One of the most fascinating aspects of Ghana is its commerce. Say you are in a tro-tro at the station waiting for it to fill up, or you are stuck in traffic. Many many people will pass by selling all sorts of merchandise that ranges from essentials such as water to completely random items such as CD organizers, mops, soccer balls, and dead grasscutter (basically a big groundhog). Often they are balancing their goods on their head, allowing easy access from the window of a tro-tro or bus. And no matter what they are selling, they will be constantly yelling out the product name to attract attention, like vendors at a baseball game. You might here:
Pure wata!! (Pure water)
Hssssssss! (fast) Hankie hankie hankie hankie hankie facetowel facetowel (Handkerchiefs)
Ti-got! (Yogurt, it took me a long time to understand this one)
Hssssssss! Mentos. PK. (gum)
Buh froot! (essentially a donut)
(fast) Pen pen pen pen pen pen pen pen pen. (pen)
Bees-cut Bees-cut Bees-cut. (biscuit, either cookies or crackers)
On long trips there are certain stations where tro-tros stop for the driver to take a rest or maybe get some petrol. When the tro-tro slows down, people rush it, mobbing and surrounding it, thrusting bread in through the windows, and fish, and plantain chips. It's how I assume many people make a living, in this wildly competitive, cut-throat environment (there might be 10 people selling basically the same loaves of bread at one spot). This got me thinking, how awesome would it be if McDonalds and Starbucks strategically placed people selling fries and coffee to congested areas during rush hour? Or Walmart could have people selling school supplies in August...hmmm, I might have to work out a business proposal for this....
There is one person I often pass selling used remote controls and a globe. I mean, this guy seriously makes a living selling a plastic globe. I wonder how many he's sold...can you support a family selling plastic globes? Not too far away from the globe man, I once saw a guy holding about 20 or so gaskets for various cars. He would then announce the name of each passing car in a monotone voice (Opel Kaddett....Toyota Hilux....Mazda 626....Mercedes Benz), I guess in an effort to show he had a part for that car. It was very strange, especially since some of the cars he identified had their windows up, and couldn't hear him.
Now, there are many shops around that more closely resemble "stores" as we might think of them, but there are also many places outside on the street or at transport stations where you can buy almost anything. You might see a "shoe store" where about 50 shoes are arranged on a blanket on the street, or a "furniture store" where all of the couches and chairs are outside on the grass. There are no fixed prices, so you have to bargain and its always an issue for me since I'm an obruni, and will automatically get a high initial quote from sellers. Sometimes these people are VERY aggressive, walking right up to you and maybe even grabbing your hand to try to pull you into their "store". It can be a hassle but it's also part of the Ghanaian experience...it definitely provides a unique shopping experience, and once you know where to go to buy what you want, and have an idea of the price, then it's kind of fun.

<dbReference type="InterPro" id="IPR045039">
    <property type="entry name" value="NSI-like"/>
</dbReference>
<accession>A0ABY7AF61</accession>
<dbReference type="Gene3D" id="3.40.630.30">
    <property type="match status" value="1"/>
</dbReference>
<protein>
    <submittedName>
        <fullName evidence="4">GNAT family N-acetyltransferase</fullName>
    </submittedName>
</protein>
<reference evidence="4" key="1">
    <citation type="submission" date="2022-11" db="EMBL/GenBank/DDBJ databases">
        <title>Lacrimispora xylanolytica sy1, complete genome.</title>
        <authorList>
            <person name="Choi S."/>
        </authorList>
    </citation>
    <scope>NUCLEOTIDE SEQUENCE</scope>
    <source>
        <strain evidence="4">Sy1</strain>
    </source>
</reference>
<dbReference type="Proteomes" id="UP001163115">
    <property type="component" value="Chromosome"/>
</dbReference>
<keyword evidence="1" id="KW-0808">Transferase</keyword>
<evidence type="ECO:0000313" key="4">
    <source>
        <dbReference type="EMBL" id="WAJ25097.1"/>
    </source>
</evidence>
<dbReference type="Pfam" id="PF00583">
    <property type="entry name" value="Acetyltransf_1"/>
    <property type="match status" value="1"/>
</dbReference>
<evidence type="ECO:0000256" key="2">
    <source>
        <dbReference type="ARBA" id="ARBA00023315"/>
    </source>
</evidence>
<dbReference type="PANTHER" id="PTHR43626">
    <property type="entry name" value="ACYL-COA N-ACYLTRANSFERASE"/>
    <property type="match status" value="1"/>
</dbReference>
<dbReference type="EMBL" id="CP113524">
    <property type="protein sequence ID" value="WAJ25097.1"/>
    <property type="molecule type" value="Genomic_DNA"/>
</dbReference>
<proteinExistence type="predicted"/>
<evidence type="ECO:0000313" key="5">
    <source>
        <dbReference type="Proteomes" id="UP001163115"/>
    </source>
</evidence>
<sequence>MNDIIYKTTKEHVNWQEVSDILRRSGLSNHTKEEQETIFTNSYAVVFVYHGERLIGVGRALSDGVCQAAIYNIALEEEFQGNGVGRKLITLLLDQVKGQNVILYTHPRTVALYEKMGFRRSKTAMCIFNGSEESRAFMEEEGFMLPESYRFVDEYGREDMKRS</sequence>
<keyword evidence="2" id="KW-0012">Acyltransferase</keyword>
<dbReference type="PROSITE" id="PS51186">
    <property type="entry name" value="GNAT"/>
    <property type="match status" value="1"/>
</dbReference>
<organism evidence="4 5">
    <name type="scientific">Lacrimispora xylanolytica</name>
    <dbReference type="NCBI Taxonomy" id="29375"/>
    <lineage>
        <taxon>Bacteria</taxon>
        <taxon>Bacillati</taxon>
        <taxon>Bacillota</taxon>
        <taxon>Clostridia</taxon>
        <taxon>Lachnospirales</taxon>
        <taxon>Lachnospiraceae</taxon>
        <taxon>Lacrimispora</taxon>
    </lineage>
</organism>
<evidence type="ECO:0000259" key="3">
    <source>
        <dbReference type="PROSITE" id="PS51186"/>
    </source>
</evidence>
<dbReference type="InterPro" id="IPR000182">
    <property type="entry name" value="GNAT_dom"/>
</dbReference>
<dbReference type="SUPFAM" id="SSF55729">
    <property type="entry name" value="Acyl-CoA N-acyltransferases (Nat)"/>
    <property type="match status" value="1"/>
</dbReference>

And now let me answer a few questions submitted by my illustrious readers:
What wildlife have you seen in Ghana?
Contrary to what some of you might think, I'm not surrounded by antelopes, monkeys and lions. In fact, most Ghanaians will never see a lion in the wild, and even antelopes are uncommon in the coastal Southern regions that are the most densely populated. Common animals are what we would consider as farm animals, such as goats, cows, turkeys, cats, dogs, and pigeons. Many of these are "pets" are contained in their owners property by fences (almost all houses are fenced in with concrete walls to deter thieves) or tied to ropes. You might be walking in a residential area and see a herd of 10 goats being tended by their owner. Also common are lizards (they are FAST), huge toads and frogs that come out at night (and are frieking LOUD in large numbers), mosquitoes, cockroaches, spiders, vultures, hawks and other cool birds I can't properly identify. I've seen monkeys only twice, as many of them have been hunted or driven from most built up areas. But I'm planning a big trip up north in March to visit a national park that typically features elephants, antelope, and lots of other animals, so I'll see a lot more wildlife on this trip (and partially fulfill my secret childhood dream of traveling to Madagascar to see lemurs).
What is the status of women in Ghana?
This is a complicated question, and I don't pretend to have a great understanding of it, but I think a lot of it has to do with where you are in the country. In more traditional villages, women are associated with more traditional types of work (cooking, cleaning, washing clothes, etc), but in Accra and other major cities there are many women working in high powered jobs. Often in more prestigious businesses, such as banks, news broadcasting stations and immigration services, there are many women. In fact, I've seen way more female cops in Ghana than in the US. Ghana just elected its first female speaker of Parliament, basically the counterpart of Nancy Pelosi. In the commercial sector I described above (targeted chaotic street selling) there are certain items most often sold by women (water, most foods) and others most often sold by men (hankies, watches, yogurt). And in traditional music, there are hardly any women drummers (they dance and sing), but there are male dancers. But generally speaking, I can say that women are treated equally.